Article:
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FO Spotlight

Pure Comfort Knit Cardigan FO Spotlight

I knit this sweater for my mom’s birthday which is at the end of April…and she still doesn’t have it yet. I finished it late, but also I keep forgetting to bring it when I see her. I say it’s partly her fault because she doesn’t remind me!

Please note: this post contains links to Ravelry, links to Ravelry are noted with (Rav link).

You may recall that I knit my mom the Weekender by Andrea Mowry (Rav link) for Christmas in 2019. You can read all about that project here! She loved her sweater so much and kept hinting that she wanted a cozy cardigan, mom is very knit-worthy so I decided to make her one for her birthday this year.

It wasn’t a surprise as she picked the pattern and the colour. I was showing her some sweaters I wanted to make and she said “I want one of THOSE!” very enthusiastically when she saw the Pure Comfort Cardigan pattern. Me too, mom, me too.

About the pattern

The pattern is the Pure Comfort Cardigan (Rav link) by Andrea Yetman for Biscotte Yarns. It is available for free on the Biscotte Yarns website. Biscotte Yarns is a family-owned Canadian yarn company that specializes in hand-dyed yarns.

The fact that this is a free pattern is amazing. It’s designed to be knit with Biscotte Yarns Pure DK which is not the yarn that I used. However, I have some of their Bis-sock yarn in my stash and it’s beautiful so I bet the Pure DK is the same.

If you download this free pattern from Biscotte Yarns, give them some support by following them on Instagram!

About the yarn

I used Berroco Vintage DK for this project which is becoming my go-to yarn for DK sweaters. It’s an acrylic wool blend and I find it to be so cozy and soft. I used Berroco Vintage DK for the first time for my For Fox Sake (Rav link) and fell in love with it!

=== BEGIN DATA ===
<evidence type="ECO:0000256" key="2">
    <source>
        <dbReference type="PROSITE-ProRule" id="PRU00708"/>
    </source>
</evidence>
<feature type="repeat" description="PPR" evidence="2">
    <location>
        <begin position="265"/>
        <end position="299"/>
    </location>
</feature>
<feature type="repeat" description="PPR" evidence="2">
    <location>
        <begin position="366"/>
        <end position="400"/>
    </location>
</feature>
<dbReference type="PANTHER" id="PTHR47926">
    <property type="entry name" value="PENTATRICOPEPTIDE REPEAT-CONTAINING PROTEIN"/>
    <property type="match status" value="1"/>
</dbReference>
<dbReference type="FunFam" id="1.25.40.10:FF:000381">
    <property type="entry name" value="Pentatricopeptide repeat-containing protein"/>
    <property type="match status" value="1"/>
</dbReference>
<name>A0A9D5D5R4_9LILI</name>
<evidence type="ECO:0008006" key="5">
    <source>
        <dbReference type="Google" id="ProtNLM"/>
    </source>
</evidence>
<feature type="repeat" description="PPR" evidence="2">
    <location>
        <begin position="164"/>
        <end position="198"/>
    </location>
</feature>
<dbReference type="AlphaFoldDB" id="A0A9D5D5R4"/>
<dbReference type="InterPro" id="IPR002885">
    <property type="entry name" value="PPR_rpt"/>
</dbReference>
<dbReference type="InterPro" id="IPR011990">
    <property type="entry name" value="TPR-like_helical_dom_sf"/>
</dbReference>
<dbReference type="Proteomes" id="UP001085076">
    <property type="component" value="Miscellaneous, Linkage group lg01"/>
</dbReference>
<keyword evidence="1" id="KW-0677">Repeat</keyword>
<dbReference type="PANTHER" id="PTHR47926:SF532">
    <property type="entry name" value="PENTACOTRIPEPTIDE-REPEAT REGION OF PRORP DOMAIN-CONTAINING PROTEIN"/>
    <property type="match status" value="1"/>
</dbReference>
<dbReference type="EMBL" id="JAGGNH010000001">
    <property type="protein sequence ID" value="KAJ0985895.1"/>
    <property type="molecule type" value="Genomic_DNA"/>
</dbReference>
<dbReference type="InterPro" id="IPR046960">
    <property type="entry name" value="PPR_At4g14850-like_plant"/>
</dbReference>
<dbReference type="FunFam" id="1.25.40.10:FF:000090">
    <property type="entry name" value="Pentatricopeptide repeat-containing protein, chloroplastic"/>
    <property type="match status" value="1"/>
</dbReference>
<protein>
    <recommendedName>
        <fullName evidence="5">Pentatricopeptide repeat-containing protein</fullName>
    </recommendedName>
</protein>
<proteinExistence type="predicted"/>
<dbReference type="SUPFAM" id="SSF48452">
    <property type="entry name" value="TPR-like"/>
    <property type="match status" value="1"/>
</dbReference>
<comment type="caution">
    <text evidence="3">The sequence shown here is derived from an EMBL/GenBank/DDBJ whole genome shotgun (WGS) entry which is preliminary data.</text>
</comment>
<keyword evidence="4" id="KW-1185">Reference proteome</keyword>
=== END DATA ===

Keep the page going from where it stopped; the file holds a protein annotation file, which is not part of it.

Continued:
The colour I used for mom’s cardigan is Oats which is a nice beige. The original instruction I received was “I want it in the same colour as that dog” – we were out walking in the park LOL, but no surprise “that dog” was not an available colourway. So this is the colour that mom landed on and she’s very happy with it.

Size, gauge and modifications

I knit this in the size large which has a finished bust circumference of 46.5 inches. That gives it 8.5 inches of positive ease on me. It’s recommended to be worn with 8-10 inches of positive ease.

The pattern is written for 3.75mm needles, but I did not get gauge and had to size down to a 3.5mm. I flirted with the idea of knitting a size down with the larger needles, but ultimately decided to just go with the pattern gauge and I think that was the right call as it came out perfectly!

I knit this exactly to pattern and I’m really happy with the finish product. I’m planning to knit one for myself and will make it the same way. I will note that you may want to modify the length based on your height as that will determine how long it is on you and where the pockets fall!

Other notes

This was my first time doing pockets and I was a bit worried about that part as when I read the instructions I thought “oh boy”. But as I was knitting it became really clear how the pockets were done. They’re not perfect my flap seaming definitely leaves something to be desired, but I think they turned out pretty good.

This was also my first time knitting an applied collar. Before I knit this sweater I was reading through the project notes to see if anyone else made modifications or pointed out anything else about the pattern. One thing I saw again and again were comments about how long the collar takes. I thought “how long could it take really?!”

The answer is A LONG-ASS TIME. It took me about two months to finish this sweater and I worked on it fairly monogamously during that time. In April it was the only thing that I worked on.

The collar took me 4 of those 8 weeks.

However, it is totally worth it. The applied fisherman’s rib collar is squishy and adds so much to the cardigan’s style. It’s my favourite aspect of the sweater.